Although no alterations of tissues in the intervertebral space were detected (Fig. 9H,I), ectopic cartilage located proximal to the vertebral body endplates had developed in LP-LP, LP-RP and LP-HP animals at the end of the experiment (Figs 7M–O, 9E–G). The ectopic cartilage was located in the spongy bone part of the vertebral centrum (see Fig. 8N). According to Laerm (1976), this spongy bone is formed in response to mechanical load. The development of cartilage in this region can thus be explained by the influence of biophysical stimuli. Strain induces the development of fibers (and subsequently bone) whereas compression induces the formation of cartilage (Pauwels, 1960; Weinans and Prendergast, 1996; Boccaccio and Pappalettere, 2011). With functional intervertebral spaces and non-mineralized (soft) vertebral body endplates, compressive load from the vertebral body joints was likely transmitted to the non-mineralized spongy bone. This compression would then have triggered the development of ectopic cartilage. The history of this compression is reflected by slight shape alterations of vertebral bodies from LP-RP and LP-HP animals (Fig. 10A–D). Vertebral body endplates during the phase of P deficiency appear slightly bent inwards. Subsequently, and likely related to re-feeding with sufficient P, the endplates resume a regular angle. Similar shape alterations have been observed by Fjelldal et al. (2007) in Atlantic salmon, with low mineralized vertebral bodies 12 weeks after seawater transfer. The fact that a ring-shaped zone of soft, non-mineralized bone adjacent to the ectopic cartilage remains in LP-RP and LP-LP animals (Fig. 9A,B) can explain the persistence of this cartilage. The ectopic cartilage is located in a region of the vertebral body where remodeling is common. Accordingly, resorption of mineralized ectopic cartilage was observed (Fig. 9G). It can thus be expected that the cartilage will eventually remodel into bone and disappear again. This is different from ectopic cartilage that develops in the intervertebral space. This cartilage is lasting, and mineralization and remodeling of this cartilage into bone cause vertebral body fusion (Witten et al., 2005, 2006).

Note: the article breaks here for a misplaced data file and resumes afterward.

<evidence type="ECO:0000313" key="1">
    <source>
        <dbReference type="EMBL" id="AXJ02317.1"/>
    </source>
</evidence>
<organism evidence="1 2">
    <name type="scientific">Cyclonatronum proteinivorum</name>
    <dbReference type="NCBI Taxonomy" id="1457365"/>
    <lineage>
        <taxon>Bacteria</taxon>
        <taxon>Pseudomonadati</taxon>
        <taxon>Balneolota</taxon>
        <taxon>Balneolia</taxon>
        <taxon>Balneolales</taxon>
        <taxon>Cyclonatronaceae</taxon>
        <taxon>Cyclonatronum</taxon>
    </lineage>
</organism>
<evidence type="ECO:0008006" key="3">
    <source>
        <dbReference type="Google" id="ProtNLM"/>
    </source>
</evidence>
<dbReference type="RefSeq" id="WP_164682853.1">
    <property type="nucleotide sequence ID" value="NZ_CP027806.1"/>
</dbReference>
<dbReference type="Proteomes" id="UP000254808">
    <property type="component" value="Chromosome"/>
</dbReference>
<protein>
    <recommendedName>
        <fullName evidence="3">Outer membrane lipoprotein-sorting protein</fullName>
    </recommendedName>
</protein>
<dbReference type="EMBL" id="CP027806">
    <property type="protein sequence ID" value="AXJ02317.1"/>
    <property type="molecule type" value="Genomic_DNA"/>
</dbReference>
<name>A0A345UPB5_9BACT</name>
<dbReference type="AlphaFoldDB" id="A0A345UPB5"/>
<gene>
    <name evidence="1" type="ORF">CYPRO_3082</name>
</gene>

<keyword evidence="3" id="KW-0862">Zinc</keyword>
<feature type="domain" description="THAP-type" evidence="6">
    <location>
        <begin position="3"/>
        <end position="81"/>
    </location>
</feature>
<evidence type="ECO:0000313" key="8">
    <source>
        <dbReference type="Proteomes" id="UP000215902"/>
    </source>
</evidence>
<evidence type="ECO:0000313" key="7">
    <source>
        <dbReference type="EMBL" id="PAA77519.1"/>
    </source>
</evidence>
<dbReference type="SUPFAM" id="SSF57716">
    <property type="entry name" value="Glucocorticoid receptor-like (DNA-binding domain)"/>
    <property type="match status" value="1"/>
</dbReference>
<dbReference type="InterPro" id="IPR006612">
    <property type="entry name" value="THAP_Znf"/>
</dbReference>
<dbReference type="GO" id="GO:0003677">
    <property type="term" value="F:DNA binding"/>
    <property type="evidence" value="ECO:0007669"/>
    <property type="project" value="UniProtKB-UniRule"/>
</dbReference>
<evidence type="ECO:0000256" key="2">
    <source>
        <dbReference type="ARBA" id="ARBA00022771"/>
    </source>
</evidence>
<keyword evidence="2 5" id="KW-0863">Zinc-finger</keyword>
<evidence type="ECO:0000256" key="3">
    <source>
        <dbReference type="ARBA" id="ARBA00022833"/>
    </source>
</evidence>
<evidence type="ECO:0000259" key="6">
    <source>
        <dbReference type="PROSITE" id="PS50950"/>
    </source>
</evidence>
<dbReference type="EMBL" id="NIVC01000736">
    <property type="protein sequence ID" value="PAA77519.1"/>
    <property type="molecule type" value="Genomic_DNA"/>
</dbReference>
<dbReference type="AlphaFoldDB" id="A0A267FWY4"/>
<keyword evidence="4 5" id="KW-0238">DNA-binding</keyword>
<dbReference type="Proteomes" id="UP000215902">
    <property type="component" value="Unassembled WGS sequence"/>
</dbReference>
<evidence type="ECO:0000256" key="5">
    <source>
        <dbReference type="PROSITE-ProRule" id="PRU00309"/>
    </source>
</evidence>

Mineralization of P-deficient non-mineralized bone